Places of Interest
Located in what was historically known as the Awadh region, Lucknow has always been a multicultural city. Courtly manners, beautiful gardens, poetry, music, and fine cuisine patronized by the Persian-loving Shia Nawabs of the city are well known amongst Indians and students of South Asian culture and history. Lucknow is popularly known as the The City of Nawabs. It is also known as the Golden City of the East, Shiraz-i-Hind and The Constantinople of India.
Today, Lucknow is a vibrant city that is witnessing an economic boom and is among the top ten fastest growing non-major-metropolitan cities of India. It is the second largest city in Uttar Pradesh state. The unique combination of its cultured grace and newly acquired pace is its most promising feature that augurs well for the future.
Places to visit in Lucknow
Built in the year 1794, it is amongst the most famous educational institutions in the world, designed by Frenchman Maj. Gen. Claude Martin.
The grave of Maj. Gen. Claude Martinis in the same institution so as to honour his last wish.
It was initiated by Asaf-ud-Daulah and completed by Sadat Ali Khan in 1800. This group of buildings became the stage for the most dramatic events of the 1857 mutiny-the siege of Lucknow. One can see walls which are scarred by the cannon shots.
Also known as Asifi Imambara, was built in 1784 by Asaf-ud-Daulah. The inner hall is 50 meters long and 15 meters high and is not supported by pillars. An external stairway leads to an upper floor labyrinth known as ‘Bhulbhulya’- it has got 489 identical doorways, a kind of maze, a strategy place by Asaf-ud-Daulah.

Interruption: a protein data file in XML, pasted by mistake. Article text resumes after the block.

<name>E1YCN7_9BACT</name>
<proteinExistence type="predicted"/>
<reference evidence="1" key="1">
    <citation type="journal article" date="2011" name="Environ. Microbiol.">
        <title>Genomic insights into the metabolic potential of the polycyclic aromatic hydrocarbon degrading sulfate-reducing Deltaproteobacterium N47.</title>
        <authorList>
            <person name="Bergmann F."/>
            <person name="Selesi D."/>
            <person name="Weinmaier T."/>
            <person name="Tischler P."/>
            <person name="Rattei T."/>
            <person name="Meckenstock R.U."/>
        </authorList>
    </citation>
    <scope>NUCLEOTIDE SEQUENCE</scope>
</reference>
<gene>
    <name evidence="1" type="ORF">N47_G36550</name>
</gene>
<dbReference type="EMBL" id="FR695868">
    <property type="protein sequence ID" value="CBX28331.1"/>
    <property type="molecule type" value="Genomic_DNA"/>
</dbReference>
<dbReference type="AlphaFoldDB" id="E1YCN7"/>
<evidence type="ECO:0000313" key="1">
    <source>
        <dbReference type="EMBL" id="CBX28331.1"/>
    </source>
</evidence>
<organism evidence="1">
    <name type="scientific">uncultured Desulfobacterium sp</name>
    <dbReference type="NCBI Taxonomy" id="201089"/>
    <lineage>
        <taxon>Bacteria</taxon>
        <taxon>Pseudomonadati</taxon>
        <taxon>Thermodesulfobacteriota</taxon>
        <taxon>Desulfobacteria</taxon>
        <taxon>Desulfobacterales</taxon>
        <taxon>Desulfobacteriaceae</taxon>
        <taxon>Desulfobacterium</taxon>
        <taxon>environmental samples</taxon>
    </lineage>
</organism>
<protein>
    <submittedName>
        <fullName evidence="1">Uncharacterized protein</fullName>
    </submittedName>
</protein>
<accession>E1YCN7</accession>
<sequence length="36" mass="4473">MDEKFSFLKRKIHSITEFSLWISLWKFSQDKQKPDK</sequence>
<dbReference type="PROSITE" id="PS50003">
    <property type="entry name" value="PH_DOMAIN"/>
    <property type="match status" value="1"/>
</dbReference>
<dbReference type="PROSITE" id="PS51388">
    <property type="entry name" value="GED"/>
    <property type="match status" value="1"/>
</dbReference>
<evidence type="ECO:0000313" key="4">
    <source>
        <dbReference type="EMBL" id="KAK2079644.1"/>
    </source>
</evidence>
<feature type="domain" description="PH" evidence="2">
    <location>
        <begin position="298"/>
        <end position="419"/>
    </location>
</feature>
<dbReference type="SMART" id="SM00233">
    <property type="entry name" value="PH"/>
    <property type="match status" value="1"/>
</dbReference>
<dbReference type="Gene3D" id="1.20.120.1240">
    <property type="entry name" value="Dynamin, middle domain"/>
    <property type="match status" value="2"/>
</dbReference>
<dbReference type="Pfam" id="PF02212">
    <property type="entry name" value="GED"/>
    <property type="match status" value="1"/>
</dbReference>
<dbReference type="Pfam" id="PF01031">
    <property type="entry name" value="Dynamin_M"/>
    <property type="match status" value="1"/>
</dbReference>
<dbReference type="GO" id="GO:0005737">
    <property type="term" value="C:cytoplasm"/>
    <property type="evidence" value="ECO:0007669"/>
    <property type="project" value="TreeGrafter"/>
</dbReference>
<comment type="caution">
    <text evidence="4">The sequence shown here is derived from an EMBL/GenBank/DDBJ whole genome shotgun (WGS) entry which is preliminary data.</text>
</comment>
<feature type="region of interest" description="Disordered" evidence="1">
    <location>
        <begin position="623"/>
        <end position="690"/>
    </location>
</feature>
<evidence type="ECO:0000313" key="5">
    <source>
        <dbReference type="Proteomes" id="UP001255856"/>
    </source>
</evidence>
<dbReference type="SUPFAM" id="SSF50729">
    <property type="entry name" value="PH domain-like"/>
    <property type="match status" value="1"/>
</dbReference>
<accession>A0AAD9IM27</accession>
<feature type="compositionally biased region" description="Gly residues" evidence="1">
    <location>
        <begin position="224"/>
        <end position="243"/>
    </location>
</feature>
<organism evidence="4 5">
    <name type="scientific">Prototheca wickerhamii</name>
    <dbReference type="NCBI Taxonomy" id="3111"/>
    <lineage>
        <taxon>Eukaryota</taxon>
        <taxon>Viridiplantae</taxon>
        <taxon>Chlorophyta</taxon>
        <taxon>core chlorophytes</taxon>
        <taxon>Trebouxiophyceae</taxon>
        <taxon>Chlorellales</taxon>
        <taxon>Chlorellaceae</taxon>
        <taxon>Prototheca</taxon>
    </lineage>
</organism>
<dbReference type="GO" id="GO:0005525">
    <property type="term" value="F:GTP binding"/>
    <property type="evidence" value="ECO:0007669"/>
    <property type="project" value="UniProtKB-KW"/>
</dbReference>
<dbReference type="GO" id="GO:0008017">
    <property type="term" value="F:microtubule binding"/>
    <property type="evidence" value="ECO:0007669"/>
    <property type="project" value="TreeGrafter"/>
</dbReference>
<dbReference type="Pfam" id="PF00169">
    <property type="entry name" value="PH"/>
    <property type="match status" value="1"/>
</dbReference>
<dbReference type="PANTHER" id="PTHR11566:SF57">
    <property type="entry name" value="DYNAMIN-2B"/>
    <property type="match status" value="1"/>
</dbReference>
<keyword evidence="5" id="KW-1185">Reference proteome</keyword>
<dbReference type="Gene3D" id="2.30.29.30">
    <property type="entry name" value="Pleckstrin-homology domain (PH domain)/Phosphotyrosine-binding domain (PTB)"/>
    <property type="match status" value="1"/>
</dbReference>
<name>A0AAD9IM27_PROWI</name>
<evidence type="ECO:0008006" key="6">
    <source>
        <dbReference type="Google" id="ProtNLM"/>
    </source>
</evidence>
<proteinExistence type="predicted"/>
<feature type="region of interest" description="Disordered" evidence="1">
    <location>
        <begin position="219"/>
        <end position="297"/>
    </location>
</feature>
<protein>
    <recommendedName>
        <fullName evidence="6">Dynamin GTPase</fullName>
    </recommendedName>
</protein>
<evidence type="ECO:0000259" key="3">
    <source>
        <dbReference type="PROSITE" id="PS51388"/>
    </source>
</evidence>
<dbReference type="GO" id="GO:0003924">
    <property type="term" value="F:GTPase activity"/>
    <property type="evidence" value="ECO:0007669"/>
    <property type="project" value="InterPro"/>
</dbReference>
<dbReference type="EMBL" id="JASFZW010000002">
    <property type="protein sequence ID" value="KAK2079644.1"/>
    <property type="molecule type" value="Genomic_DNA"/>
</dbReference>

Also known as Chotta Imambara, was built by Mohd. Ali Shah in 1837 to serve as his own Mausoleum. The main building of the Imambara, topped by a golden dome contains the tombs of Nawab Ali Shah and his mother and also contains the Nawabs silver covered throne, gold framed mirrors and exquisite chandeliers.
The Rumi Darwaza is an imposing gateway which was built under the patronage of Nawab Asaf-ud-Dowlah in 1784. It is an example of Awadhi architecture. Being an entrance to the city of Lucknow, Russel, the reporter of The New York Times who accompanied the victorious British army in 1858, after India’s First War of Independence, had called the stretch of road from Rumi Darwaza to Chattar Manzil the most beautiful and spectacular cityscape. The Rumi Darwaza stands sixty feet tall.